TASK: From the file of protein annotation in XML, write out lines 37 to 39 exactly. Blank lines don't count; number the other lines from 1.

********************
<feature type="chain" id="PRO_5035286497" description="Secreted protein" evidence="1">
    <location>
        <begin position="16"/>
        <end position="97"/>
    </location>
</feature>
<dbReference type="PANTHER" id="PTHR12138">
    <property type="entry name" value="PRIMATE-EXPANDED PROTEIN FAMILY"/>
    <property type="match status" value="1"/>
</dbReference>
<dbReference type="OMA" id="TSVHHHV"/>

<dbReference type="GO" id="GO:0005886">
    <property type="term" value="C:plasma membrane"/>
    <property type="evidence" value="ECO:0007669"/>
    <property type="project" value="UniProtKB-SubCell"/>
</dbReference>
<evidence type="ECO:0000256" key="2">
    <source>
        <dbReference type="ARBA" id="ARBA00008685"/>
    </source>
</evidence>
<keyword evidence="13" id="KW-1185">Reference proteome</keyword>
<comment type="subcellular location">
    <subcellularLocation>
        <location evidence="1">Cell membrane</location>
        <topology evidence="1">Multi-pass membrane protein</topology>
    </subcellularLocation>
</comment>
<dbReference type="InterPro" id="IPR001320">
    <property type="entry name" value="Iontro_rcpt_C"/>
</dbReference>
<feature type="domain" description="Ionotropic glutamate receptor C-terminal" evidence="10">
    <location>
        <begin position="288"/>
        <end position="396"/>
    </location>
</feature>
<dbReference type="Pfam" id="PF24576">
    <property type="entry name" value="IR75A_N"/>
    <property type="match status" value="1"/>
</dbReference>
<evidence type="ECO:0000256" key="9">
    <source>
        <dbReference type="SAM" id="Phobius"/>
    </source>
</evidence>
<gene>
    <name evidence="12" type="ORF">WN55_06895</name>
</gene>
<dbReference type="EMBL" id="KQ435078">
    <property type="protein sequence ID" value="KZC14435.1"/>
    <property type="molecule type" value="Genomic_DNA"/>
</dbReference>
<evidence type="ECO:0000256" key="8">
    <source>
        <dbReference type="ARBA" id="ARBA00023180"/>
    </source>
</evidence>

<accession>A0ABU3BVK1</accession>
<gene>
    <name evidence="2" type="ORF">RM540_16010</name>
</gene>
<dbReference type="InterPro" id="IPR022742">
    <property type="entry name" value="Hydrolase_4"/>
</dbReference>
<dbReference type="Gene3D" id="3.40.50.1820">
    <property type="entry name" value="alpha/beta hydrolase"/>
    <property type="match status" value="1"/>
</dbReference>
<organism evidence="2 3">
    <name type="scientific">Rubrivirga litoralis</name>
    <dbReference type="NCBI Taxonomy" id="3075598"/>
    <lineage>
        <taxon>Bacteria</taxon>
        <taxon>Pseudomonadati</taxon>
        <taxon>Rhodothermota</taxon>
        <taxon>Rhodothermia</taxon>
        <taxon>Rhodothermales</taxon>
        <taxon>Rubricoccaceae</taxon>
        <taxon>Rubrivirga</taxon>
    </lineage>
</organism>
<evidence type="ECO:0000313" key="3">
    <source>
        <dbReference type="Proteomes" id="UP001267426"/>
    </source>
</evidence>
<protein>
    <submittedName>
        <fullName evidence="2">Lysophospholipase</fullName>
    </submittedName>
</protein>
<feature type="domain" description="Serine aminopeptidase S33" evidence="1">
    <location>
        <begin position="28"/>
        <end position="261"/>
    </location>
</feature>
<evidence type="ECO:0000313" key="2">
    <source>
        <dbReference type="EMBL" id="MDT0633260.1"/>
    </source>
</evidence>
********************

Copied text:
</feature>
<dbReference type="Pfam" id="PF24576">
    <property type="entry name" value="IR75A_N"/>